Comedy is in need of a defibrillator to bring back the beating heart of creativity in order to get rid of a plague consisting of worn-out trends. Writers seem to be lacking the ability to sit down and really brainstorm new jokes and punchlines that haven’t been heard before. Unfortunately, most general audiences will not bat an eye at being spoon-fed the same crass and raunchy humor because it all feels so familiar and comfortable. Excitement, however, does not come from being content and set in your old ways; there has to come a time where taking a risk is more than just an obscure concept. Humor encompasses greatness only by testing new heights and staying away from the road heavily traveled.
“Like A Boss” struggles to reach even the low bar of generic and redundant humor that fails to activate motion for the funny bone. Every punchline and sequence has been featured in dozens of films before, and it is puzzling to think what the writers were trying to accomplish. The focus is on two best friends (Tiffany Haddish and Rose Byrne) who run a makeup business that has fallen on hard times; they become the victims of mixing business with friendship, egged on by the greedy and predatory actions of a forthcoming benefactor (Salma Hayek). Haddish continues to spin like a broken record, playing the same loud and obnoxious character that sponsored her breakthrough into Hollywood stardom. It is very hard to understand what leading appeal Haddish continues to have for directors and studios because this act has gotten old and overdone. Byrne and Hayek do what they can to save the proceedings, bringing just enough credibility and talent to slightly overcome the cringe dialogue. I commend their attempt, at least, because they deserve so much better than this. Billy Porter is the only one who can make lemonade out of lemons, providing the only genuine laughs of the film. Everything else feels like a movie that is checking off boxes. Some of the lowlights include an opening monologue describing a wet dream with Barack Obama, weed-related hijinks that seem taken from a film like “Pineapple Express”, sexual humor that seeks to objectify women despite a supposed “female empowerment” vibe, Instagram references, and the quote “You smell so fresh and clean, like a thermometer before it goes in your butt”. None of this is hyperbole, this is the “high mark” comedy that is presented to the viewer.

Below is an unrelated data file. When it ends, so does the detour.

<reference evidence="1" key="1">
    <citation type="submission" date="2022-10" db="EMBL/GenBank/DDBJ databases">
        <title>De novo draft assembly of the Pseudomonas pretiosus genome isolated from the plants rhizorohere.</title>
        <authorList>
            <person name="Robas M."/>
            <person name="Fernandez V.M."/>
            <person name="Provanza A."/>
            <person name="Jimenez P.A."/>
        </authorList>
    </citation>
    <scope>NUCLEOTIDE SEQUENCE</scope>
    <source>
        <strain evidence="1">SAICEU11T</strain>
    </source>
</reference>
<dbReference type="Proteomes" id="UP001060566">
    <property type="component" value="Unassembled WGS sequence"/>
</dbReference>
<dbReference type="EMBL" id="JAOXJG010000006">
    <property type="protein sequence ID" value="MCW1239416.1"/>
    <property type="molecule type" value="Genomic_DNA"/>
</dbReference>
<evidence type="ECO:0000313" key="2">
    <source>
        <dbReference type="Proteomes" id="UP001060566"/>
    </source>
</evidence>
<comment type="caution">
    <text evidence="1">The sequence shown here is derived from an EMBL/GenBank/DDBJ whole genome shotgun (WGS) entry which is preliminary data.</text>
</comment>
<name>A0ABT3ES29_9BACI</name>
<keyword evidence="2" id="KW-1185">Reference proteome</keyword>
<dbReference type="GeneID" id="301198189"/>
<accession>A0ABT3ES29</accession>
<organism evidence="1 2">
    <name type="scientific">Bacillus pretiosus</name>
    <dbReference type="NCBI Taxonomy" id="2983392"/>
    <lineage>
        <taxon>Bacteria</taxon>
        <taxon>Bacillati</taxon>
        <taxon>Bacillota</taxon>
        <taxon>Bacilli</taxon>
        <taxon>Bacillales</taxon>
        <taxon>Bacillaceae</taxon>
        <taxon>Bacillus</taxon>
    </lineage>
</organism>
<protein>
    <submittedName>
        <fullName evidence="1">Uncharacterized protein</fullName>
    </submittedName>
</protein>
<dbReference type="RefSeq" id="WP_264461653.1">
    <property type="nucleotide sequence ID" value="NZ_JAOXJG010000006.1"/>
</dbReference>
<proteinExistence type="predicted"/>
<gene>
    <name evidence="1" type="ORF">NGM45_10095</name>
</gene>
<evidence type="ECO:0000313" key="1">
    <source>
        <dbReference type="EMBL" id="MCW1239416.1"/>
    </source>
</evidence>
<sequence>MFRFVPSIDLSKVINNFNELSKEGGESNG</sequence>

If a person is not looking to be challenged and has a particular palette for the kind of routine, raunchy humor described, then this might be something worth seeing in theaters. For most, though, this film is Basic Comedy 101, underwhelming and downright bland. “Like A Boss” is, to put it bluntly, a waste of time, and it’s too bad there wasn’t a stronger boss in charge of the creativity department.
Caless Davis is a Seattle-based film critic and contributor to the Feelin’ Film Podcast. He loves any discussion of film and meeting new people to engage in film discussions on any subject. You can follow him on Twitter and Instagram.